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Jan 30, 2011 07:07 PM

Can't find grits. Help! Please!

I'm currently holed up in New England (queue the blustery snow squall and sleet against the window sounds). There's currently 2 feet of snow out there and temps haven't broken 28F in four days. To make matters worse, they only have instant grits in the stores here. No wonder they hate grits.

This has left me befuddled to the point that I don't even know which type of Jim Dandy grits I always buy; were they 'Regular' or 'Quick'.

Do Jim Dandy grits come in Regular (long cook time) Quick (shorter cook time), and Instant????
Or do they just offer Quick and Instant?
Where can I order these online????
Since I'm shopping online, what other brand would you recommend, excluding Quaker?


Thank you thank you thank you.

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  1. I love the stone ground grits you can order online from Early's Honey Stand in Spring Hill, TN.

      1. Really the best in regular (long cooking) grits; as one poster put it, "The High Temple of Grits"

        Jim Dandy makes regular and quick grits, and they are available at most Walmart stores.
        Here's a website that sells their grits, although you do have to buy multiple bags, but Jim Dandy grits are cheap. My Brands ships by UPS and shipping costs are based on weight and zipcode.

        And another site that sells both quick and regular, no need to buy more than one bag, although the site has a $10 minimum:

        1 Reply
        1. re: bushwickgirl

          Not sure what brand of grits you are looking for, but on the packages of Quaker grits the cooking instructions for the instant packets are the same as for the quick that comes in the 5 pound bag. I never buy the instant packets when the 5 pounds cost almost the same as 1 instant packet. If all you can find are the packets, just cook them in a small pot and simmer slowly (or microwave at a lower setting for 1 or 2 minutes longer) - they will come out fine. Of course adding butter & cheese or bacon bits always helps!

          1. Can you find any coarse grind cornmeal? It may be labeled polenta.

            7 Replies
            1. re: paulj

              That may approximate CORN grits, but not HOMINY grits, a difference which has been addressed, argued about, and chewed to doll-rags on at least three CH threads. Assuming that the OP is looking for hominy grits, there is a big difference between quick and instant, the latter being awful (IMO) and the former being quite adequate. The Quaker brand is decent; I am not familiar with Jim Dandy, but I've actually never found any brand that was notably bad. Out here in SoCal I get Albers.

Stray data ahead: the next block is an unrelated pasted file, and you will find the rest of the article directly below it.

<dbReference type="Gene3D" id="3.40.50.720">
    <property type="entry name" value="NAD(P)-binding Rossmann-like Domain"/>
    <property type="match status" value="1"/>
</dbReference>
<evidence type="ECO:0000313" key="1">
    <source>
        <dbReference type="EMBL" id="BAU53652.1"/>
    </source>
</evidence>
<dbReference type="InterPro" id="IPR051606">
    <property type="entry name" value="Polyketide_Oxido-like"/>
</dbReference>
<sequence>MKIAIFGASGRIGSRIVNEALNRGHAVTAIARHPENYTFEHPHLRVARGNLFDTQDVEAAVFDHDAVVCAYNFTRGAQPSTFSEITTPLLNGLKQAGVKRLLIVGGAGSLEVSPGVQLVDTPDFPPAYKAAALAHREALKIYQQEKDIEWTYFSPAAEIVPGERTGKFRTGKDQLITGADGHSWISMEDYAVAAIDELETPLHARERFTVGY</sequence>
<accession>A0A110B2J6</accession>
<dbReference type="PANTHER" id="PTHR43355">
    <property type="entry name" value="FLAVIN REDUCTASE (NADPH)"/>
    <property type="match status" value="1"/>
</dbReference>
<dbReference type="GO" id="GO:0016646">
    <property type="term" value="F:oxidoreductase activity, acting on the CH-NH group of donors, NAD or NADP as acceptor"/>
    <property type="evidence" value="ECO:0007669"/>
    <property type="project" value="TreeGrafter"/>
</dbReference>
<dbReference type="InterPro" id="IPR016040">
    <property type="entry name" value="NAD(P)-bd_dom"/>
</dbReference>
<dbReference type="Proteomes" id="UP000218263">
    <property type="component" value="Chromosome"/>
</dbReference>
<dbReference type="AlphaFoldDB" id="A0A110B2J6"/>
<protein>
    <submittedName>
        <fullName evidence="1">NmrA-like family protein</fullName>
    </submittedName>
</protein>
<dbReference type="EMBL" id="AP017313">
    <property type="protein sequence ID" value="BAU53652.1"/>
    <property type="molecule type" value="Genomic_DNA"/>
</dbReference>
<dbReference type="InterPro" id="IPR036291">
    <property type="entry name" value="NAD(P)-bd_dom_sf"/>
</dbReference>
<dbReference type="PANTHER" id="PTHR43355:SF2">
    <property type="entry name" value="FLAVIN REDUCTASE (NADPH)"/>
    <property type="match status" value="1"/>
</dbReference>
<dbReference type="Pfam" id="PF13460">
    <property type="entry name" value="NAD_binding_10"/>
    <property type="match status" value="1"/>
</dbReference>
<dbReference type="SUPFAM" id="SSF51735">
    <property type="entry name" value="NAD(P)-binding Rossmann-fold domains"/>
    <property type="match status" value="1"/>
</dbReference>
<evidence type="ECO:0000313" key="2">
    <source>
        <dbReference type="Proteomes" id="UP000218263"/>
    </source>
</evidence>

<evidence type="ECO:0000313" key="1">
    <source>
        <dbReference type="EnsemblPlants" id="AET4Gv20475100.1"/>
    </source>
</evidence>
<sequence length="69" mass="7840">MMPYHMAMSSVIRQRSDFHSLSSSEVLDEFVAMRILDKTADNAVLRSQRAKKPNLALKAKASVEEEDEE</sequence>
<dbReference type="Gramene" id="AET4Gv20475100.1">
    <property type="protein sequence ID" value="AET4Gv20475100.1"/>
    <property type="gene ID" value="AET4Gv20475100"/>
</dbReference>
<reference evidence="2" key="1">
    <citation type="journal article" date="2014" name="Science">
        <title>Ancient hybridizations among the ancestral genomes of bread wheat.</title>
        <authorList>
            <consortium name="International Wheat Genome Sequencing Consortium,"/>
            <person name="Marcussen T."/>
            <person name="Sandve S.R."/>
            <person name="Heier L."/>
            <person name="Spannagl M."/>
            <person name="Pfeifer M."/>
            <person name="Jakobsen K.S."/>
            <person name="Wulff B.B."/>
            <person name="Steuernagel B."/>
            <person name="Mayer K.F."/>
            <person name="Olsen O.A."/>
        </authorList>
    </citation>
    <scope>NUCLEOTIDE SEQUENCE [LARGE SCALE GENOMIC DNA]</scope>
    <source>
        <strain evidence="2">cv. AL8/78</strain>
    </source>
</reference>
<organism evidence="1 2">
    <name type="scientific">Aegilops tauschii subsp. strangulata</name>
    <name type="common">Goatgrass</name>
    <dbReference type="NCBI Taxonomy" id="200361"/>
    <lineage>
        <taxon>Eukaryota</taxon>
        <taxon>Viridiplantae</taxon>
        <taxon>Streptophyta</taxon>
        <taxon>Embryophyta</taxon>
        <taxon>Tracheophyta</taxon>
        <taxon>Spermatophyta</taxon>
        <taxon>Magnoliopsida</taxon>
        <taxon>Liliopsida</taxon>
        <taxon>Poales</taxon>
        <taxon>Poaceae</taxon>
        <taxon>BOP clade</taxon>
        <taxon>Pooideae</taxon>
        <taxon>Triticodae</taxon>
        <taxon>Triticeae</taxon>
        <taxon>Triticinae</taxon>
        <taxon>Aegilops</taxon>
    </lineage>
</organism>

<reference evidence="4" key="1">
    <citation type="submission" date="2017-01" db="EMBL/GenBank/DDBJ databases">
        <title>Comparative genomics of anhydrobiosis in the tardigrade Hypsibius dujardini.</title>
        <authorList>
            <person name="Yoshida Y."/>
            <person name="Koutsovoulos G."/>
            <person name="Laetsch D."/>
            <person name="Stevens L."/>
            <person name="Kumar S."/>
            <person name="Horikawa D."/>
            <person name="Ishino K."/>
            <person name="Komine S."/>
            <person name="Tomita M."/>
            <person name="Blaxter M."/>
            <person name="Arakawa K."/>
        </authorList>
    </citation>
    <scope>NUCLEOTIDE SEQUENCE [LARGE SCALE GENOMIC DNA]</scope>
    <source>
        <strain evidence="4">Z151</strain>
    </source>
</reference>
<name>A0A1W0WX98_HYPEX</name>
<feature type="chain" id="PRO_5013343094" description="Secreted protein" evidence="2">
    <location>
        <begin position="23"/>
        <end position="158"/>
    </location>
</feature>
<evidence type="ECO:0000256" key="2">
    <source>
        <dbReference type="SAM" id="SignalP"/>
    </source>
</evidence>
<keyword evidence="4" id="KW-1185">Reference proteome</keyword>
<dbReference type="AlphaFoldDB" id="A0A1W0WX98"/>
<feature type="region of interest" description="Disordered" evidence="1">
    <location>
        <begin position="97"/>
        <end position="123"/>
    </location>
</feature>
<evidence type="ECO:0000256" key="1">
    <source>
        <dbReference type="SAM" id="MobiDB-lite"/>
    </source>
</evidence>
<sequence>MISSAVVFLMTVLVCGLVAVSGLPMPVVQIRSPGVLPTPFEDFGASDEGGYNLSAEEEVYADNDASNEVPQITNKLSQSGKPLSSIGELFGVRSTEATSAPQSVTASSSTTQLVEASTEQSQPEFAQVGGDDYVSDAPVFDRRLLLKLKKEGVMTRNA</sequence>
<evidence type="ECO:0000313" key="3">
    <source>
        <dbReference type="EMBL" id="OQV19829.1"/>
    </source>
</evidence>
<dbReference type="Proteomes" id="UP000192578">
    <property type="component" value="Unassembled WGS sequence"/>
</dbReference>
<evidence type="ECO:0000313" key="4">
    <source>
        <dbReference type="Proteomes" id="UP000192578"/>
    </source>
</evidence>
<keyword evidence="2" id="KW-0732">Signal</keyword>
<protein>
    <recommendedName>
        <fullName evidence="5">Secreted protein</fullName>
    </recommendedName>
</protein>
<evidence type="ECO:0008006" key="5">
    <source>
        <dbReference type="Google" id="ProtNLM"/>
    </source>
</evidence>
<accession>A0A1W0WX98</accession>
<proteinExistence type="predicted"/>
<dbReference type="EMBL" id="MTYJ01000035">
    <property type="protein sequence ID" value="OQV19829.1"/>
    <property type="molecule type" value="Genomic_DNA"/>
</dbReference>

1. re: Will Owen

                Yes, I am referring to HOMINY Grits.

                Oddly enough, Anson Mills, a supposed authority, blurs the line further by offering CORN grits (?) (please), and HOMINY 'QUICK' Grits. So, given the confusion re. grits in general, I should phrase my question more clearly;
                - I'm looking for HOMINY grits
                - I have zero interest in INSTANT grits
                - I'm not looking for CORN grits nor Cornmeal
                Any help is appreciated, and thanks very much to those above.

                Foodnetwork/Alton Brown, if you're listening, I see an episode opportunity to end this maddness.

                1. re: Stuart C.

                  If you can't find Jim Dandy regular or quick grits, go with the Anson Mills whole hominy (quick) grits, either white, if you prefer, or yellow.

                    1. re: alanbarnes

                      Here AB claims that with (true) hominy grits, 'the resulting gruel never becomes smooth', so they 'are grittier than nonhominy grits'.

                      Note that the bag he holds in the grocery store is Bob's Red Mill Stoneground Polenta/Grits.

                      That is what I use for polenta, i.e. the mush that cook for dinner and serve with a stew like peposo or fry and top with grated Italian cheese. I also have Quaker quick grits, and tend, more out of habit than anything else, to cook for breakfast and eat with fried eggs. My impression is that the Quaker grits remain looser (not smooth/grittier was AB's word), but I haven't tried to cook the two side by side, aiming for the same consistency and smoothness.

                      If the grits are labeled as stone ground, they probably are not made from treated corn. If labeled 'hominy grits' they might be, or they might just be ground from a white 'hominy type' of corn. Note that the Quaker grits are enriched. And I haven't noticed any difference between quick Quaker grits, and WhiteLily quick grits (without the word hominy anywhere on the package).

                  1. re: Will Owen

                    Can you point me to a processor who speaks clearly about grinding dried nixtamalized corn into grits? I can no long simply assume that every use of 'hominy grits' means that.

                    I don't, for example, see that on this Anson Mills page
                    Their 'hominy grits' are ground from Henry Moore Yellow Hominy Corn. This is a strain of corn, not nixtamalized 'Henry Moore Corn'.

                    1. re: Will Owen

                      Nixtimalzation, lye coursed to it''s grit of ingestion
                      is somehow an enigma on iternet found.

                      My queries to Anson's
                      about fit of their grits
                      as to nixtimalation
                      remain, sadly, unanswered.

                      So I stand with Cousin Vinny
                      in his role in the movie
                      in search of the singular grit